More than once, I’ve played Paul Melançon’s music for my friends, and I generally get the same reaction from them. They will appreciate it initially with the kind of comfort and ease one has while listening to old favorites. They quickly realize that this is not a familiar song, but by then, it’s too late. His songwriting is no nostalgia trip but, rather, the sound of a man who slipped out of a more creative, (some would say) better time. I came to his Camera Obscura album almost a decade after it was released and wondered where it had been all my life. The Slumberland EP had that same effect. His work with The Arts and Sciences was just as captivating.
It was a shame that I had to sneak it on for folks. They’d often thank me for introducing them to “Finé” after the fact. “Guy Fawkes Day” wound up being a song that people would ask to hear again, sometimes with multiple replays, but only after wrangling on my part.
I get it. Each of us has that music nerd in their life that’s always trying to convince someone that they’re missing out on something great. If you don’t have such a music nerd in your life, you probably are that person. Just as frequently, the music nerd will spring some totally obtuse and weird thing on you and then spend an hour detailing your deficiency for not loving this immediately. I’ve never had this problem with Melançon’s music. Listeners respond as if they’ve been waiting for this.
Yet his musical output has been sporadic over the past eight years. He released a digital single with The New Insecurities and has a series of remarkable covers over on YouTube, but not much more than these. This is about to change. Melançon recently launched a new Kickstarter campaign for a brand new record, The Get-Go’s Action Hour. He’s also setting up stretch goals that, if reached, will allow him to create music videos for the songs in the style of old Hanna-Barbera shows like Scooby Doo.
Popdose had the opportunity to speak with Paul Melançon, and learn about his music, his life, and the struggles he had to get through. What were those exactly? You’ll find out.
The new album comes after an extended period of time. Not an unproductive time, but you haven’t had a project committed to a full album since The Arts and Sciences. What prompted the delay?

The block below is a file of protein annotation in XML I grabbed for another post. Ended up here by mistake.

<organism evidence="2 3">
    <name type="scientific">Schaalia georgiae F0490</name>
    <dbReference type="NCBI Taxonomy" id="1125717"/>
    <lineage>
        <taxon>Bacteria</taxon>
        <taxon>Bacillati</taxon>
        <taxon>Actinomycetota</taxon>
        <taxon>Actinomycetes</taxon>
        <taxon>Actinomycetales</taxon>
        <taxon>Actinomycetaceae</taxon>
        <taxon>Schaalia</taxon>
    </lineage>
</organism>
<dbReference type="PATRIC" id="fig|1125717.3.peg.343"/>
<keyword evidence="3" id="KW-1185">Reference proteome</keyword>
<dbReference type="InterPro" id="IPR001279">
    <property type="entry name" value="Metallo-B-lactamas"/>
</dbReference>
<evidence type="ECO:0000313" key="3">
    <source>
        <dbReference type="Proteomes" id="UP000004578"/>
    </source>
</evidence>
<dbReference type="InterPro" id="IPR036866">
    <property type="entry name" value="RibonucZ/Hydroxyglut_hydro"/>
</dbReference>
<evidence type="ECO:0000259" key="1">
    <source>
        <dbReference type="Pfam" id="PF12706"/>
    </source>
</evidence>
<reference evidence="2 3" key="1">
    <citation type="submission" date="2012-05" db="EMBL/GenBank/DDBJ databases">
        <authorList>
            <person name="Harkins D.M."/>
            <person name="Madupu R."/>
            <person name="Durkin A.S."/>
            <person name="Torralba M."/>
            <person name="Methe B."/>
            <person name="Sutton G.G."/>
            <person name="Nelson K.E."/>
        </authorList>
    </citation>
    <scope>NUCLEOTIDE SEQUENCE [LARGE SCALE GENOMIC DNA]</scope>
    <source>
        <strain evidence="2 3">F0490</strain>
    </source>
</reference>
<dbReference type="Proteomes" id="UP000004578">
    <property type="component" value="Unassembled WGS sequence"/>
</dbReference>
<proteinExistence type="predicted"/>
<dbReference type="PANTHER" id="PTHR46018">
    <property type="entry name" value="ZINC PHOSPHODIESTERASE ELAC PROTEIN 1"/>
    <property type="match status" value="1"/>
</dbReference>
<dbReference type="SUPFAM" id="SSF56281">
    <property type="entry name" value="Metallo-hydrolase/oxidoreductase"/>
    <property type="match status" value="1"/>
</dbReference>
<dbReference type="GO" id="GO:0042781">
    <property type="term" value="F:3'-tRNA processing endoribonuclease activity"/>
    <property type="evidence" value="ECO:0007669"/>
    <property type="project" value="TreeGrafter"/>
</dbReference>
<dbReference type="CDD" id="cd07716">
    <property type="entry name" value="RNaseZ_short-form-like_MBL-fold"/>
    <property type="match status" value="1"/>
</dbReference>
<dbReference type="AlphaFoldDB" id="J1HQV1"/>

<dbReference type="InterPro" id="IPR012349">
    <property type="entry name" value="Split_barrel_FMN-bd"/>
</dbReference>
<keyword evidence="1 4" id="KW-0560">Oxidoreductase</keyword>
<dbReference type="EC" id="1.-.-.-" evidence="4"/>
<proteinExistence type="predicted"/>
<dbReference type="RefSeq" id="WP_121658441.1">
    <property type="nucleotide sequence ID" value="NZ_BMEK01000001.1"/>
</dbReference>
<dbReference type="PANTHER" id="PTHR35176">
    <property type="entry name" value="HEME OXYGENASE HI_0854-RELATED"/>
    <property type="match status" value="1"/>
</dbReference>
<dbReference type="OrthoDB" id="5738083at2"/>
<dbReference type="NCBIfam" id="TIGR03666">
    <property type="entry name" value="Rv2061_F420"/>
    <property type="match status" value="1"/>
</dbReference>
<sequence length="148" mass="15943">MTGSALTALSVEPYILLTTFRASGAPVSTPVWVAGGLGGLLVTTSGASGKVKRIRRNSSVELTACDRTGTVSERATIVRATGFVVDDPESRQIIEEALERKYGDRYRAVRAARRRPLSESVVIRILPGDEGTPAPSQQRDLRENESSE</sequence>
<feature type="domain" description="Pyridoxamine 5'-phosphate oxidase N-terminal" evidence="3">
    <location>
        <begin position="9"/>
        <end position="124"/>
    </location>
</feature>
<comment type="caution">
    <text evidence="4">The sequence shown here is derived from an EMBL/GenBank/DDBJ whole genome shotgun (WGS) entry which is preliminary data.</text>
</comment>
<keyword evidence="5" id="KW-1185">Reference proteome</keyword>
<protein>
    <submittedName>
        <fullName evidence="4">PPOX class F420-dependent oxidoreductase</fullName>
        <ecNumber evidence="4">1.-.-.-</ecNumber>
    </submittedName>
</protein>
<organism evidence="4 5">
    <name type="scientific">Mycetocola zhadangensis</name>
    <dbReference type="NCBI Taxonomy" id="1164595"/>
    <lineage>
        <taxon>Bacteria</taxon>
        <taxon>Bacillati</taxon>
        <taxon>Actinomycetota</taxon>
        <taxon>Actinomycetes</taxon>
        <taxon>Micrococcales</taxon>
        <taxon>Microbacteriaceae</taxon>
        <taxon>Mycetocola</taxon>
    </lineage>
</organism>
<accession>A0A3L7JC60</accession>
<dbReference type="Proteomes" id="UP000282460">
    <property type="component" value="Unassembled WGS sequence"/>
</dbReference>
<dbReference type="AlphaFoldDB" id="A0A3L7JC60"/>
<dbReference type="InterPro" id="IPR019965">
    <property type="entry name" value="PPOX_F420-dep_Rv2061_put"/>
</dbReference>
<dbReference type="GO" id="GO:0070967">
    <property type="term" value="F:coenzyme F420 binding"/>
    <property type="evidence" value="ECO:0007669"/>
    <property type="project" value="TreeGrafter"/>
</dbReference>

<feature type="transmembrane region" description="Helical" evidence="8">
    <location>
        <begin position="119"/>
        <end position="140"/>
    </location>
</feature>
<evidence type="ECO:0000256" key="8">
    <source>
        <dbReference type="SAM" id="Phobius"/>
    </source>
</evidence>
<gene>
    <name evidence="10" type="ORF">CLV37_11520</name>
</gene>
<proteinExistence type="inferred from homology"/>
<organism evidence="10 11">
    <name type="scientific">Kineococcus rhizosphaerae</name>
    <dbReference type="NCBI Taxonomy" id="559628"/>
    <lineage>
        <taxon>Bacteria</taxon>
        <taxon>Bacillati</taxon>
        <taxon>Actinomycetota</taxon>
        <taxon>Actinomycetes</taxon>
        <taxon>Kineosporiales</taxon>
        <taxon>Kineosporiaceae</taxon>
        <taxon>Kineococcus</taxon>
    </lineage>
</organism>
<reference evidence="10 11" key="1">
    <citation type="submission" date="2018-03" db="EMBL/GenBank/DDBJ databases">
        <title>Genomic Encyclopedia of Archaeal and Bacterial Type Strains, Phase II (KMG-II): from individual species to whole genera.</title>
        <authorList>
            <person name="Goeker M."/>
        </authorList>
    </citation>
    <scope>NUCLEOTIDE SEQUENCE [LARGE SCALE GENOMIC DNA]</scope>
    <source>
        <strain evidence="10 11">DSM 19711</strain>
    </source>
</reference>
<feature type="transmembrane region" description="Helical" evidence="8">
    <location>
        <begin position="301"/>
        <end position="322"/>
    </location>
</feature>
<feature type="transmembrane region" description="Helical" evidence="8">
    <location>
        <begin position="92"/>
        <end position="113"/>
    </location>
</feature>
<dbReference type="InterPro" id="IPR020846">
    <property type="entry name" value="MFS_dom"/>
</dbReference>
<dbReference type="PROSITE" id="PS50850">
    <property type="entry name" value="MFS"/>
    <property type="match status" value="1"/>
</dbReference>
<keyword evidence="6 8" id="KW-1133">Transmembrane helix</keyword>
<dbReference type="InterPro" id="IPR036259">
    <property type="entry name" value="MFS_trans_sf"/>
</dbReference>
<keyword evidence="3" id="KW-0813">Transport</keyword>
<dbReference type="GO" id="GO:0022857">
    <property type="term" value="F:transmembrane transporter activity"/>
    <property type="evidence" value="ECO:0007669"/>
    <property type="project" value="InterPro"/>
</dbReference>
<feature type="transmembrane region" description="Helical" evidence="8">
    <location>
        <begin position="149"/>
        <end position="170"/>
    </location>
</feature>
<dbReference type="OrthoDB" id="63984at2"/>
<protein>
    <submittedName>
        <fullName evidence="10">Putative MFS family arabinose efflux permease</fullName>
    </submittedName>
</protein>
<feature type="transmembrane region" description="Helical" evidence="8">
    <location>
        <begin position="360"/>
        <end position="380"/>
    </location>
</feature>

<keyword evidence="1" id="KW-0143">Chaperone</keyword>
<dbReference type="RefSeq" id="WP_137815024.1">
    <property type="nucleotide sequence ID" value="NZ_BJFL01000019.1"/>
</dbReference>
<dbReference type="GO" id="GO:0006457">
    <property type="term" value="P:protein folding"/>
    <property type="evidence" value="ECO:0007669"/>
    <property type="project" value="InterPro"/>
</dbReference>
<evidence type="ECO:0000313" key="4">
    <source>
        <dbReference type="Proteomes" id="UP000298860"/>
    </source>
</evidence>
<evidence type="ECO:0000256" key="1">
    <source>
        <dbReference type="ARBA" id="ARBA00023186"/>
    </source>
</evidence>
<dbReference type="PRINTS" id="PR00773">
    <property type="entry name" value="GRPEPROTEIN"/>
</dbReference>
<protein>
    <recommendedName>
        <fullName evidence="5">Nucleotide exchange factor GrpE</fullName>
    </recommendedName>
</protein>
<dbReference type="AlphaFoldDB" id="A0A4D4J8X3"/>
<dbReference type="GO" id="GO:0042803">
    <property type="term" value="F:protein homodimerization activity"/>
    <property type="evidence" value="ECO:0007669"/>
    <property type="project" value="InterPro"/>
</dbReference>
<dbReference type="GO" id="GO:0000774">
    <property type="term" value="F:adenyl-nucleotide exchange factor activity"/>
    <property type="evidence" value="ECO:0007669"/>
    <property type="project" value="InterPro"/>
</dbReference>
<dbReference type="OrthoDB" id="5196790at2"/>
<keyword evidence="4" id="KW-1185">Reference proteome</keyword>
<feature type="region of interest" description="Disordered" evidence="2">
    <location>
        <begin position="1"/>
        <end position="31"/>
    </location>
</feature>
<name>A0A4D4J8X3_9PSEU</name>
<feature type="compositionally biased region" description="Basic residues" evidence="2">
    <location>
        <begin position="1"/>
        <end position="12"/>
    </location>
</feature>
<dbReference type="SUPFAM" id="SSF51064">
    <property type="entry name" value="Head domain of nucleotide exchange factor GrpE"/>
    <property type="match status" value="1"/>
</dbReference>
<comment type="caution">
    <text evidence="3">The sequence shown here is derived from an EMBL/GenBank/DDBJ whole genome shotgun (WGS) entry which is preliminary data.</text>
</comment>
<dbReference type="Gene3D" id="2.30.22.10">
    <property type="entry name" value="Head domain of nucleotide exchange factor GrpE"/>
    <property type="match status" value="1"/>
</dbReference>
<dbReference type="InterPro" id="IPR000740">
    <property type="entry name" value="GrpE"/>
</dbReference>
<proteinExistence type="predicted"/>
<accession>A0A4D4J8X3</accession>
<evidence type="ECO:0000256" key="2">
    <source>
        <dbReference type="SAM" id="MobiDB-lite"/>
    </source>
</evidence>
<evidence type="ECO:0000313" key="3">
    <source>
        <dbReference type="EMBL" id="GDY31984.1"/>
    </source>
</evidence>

How will The Get Go’s Action Hour be a part of explaining your experiences?
The fictional band “The Get Gos” is modeled after the Hanna-Barbara cartoons of the late 60s and early 70s, most notably Scooby Doo. These cartoons often had a weird aside to them in that the main characters had a main job (detective work, crime fighting, baby-sitting, anthropomorphic-animal-being) and were also pop stars. How did you decide on this being the framing device for the new album?
I guess I’m showing my age with this, but I’ve always had an iffy relationship with the term “power-pop.” I don’t hate it the way some people claim to, but growing up, this was rock music. Maybe not hard rock or heavy metal, but all the main components were there. You have regularly embraced the term, but I wonder how you feel about these narrow classifications, that music genres have to be sub-sub-sub-genred to a point where the music is nearly over-described?
Not only did you make this music and work up the concept, but you also designed the artwork. How do the visual arts play into the music work for you, and vice versa?
Having multiple talents like this, did you ever feel like you had to bear the burdens of depression as sort of the price one pays for the work? There’s a lot of romanticism about the “tortured artist” from Vincent Van Gogh on down. Did you ever feel like suffering, for your work or otherwise, was part of the job?
What brought you to that realization that, no, one can be productive and fulfilled and not be taken down by depression – it doesn’t have to be part of the presumed life of a creative person?
Were there superstitions that held you back, such as, “If I get to some degree of inner contentment, I’ll lose something from my work”? I have heard that this, above all, has caused people to reject treatment because they are concerned they’ll miss that edge for their creative endeavors?
Typical interviewer question alert: what were the initial influences on you that caused you to think this is what you wanted to do?
How complete is the new album at the moment, and how far to go with it? Who else is involved?
What are you planning for the project should you gain the “extra innings” of passing your goal and offering stretch goals?
Circling back, if you have the opportunity to speak to others who are dealing with depression, what should they know or think about, coming from someone who understands what they may be going through?